In the issue, the League is hunting for the missing Mister Miracle, who had been kidnapped and brought to Apokolips. Darkseid orders that Miracle be returned to the League, and they take him home.
While there is plenty there to unpack as it pertains to potential for November's Justice League movie, in terms of Wonder Woman it's a non-starter. Diana was not a part of the League at this point and wouldn't join until much later.
But, hey! The issue did feature Manga Khan (a cosmic-level villain who was essentially an all-powerful interior decorator who wanted to redesign Earth) , G'Nort (a Green Lantern who looked like a dog and wasn't too bright) and Lobo, who sometimes hung out with the League around then, and betrayed them in this issue.prevnext
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Wonder Woman hits movie theaters around the world tonight when Gal Gadot returns as the title character in the epic action-adventure from director Patty Jenkins. Before she was Wonder Woman, she was Diana, Princess of the Amazons, trained to be an unconquerable warrior. Raised on a sheltered island paradise, when an American pilot crashes on their shores and tells of a massive conflict raging in the outside world, Diana leaves her home, convinced she can stop the threat. Fighting alongside man in a war to end all wars, Diana will discover her full powers…and her true destiny.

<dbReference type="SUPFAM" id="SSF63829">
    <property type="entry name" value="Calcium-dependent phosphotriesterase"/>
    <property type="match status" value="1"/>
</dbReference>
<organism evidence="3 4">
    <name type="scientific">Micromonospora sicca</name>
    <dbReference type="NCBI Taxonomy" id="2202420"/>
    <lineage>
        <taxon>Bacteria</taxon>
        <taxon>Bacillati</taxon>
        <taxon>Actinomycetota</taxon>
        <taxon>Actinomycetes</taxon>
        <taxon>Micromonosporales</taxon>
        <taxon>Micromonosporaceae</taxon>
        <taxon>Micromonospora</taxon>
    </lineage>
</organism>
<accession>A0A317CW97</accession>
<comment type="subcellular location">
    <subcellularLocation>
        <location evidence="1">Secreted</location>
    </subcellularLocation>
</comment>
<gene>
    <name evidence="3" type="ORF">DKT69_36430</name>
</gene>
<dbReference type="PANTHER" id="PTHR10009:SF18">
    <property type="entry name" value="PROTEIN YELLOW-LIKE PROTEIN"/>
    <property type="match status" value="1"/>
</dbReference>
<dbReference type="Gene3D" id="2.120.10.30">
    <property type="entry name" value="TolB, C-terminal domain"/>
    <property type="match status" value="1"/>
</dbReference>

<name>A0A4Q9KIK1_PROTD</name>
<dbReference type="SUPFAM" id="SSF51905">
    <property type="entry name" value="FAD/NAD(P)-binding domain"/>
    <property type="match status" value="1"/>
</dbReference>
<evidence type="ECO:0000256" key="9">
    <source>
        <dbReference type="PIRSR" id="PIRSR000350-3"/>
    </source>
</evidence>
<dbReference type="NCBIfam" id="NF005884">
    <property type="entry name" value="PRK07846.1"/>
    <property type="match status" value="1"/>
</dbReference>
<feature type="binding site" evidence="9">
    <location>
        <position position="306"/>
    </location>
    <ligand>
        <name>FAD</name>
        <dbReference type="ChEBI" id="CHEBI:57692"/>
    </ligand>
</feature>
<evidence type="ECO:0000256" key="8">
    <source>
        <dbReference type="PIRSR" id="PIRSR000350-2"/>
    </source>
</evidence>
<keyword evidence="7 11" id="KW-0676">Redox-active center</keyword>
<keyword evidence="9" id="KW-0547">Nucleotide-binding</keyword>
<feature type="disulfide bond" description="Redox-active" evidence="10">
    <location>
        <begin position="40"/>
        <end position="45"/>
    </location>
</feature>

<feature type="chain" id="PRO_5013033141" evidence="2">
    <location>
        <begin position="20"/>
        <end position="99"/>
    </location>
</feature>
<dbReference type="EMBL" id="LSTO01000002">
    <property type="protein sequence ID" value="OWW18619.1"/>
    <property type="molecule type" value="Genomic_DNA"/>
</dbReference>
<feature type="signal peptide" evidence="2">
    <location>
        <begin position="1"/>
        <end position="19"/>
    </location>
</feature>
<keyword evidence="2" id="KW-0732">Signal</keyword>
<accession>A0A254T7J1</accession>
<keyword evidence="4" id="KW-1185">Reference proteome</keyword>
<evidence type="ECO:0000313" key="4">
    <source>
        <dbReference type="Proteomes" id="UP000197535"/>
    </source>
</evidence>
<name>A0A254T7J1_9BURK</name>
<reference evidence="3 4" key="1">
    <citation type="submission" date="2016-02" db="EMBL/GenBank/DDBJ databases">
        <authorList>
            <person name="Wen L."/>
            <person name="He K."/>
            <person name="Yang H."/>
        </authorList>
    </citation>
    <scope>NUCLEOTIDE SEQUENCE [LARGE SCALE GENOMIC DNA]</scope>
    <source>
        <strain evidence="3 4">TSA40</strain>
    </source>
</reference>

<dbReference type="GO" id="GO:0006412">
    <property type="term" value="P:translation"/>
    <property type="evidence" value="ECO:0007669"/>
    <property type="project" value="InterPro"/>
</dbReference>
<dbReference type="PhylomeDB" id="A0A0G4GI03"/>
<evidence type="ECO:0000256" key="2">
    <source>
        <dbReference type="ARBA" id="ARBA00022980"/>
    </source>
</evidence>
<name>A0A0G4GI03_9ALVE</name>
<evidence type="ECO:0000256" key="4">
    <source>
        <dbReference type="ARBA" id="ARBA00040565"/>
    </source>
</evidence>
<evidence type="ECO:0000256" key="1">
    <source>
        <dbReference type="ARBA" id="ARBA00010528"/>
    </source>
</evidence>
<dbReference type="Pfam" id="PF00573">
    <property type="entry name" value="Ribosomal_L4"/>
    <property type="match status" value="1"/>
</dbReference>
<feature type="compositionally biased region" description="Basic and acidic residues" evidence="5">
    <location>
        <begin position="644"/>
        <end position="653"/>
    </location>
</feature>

Wonder Woman is directed by Patty Jenkins and is written by Allan Heinberg, Geoff Johns, and Zack Snyder. The film stars Gal Gadot (Diana Prince/Wonder Woman), Chris Pine (Steve Trevor), Robin Wright (General Antiope), Connie Nielsen (Queen Hippolyta), David Thewlis, Elena Anaya, Lucy Davis (Etta Candy), Danny Huston, Ewen Bremmer, Doutzen Kroes, Samantha Jo (Euboea), Florence Kasumba (Senator Acantha), Said Taghmaoui, Eleanor Matsuura (Epione), Emily Carey (Young Diana), and Lisa Loven Kongsli (Menalippe).
The DCEU continues with Wonder Woman opens in theaters on June 2, 2017, followed by Justice League on November 17, 2017; Aquaman on July 27, 2018; Shazam on April 5, 2019; Justice League 2 on June 14, 2019; Cyborg on April 3, 2020; and Green Lantern Corps on July 24, 2020. The Flash, The Batman, Dark Universe and Man of Steel 2 are currently without a release dates.
Wonder Woman currently has a 4.11 out of 5 ComicBook User Anticipation Rating, making it the eighth-most anticipated upcoming comic book movie among ComicBook.com readers. Let us know how excited you are about Wonder Woman by giving it your own ComicBook User Anticipation Rating below!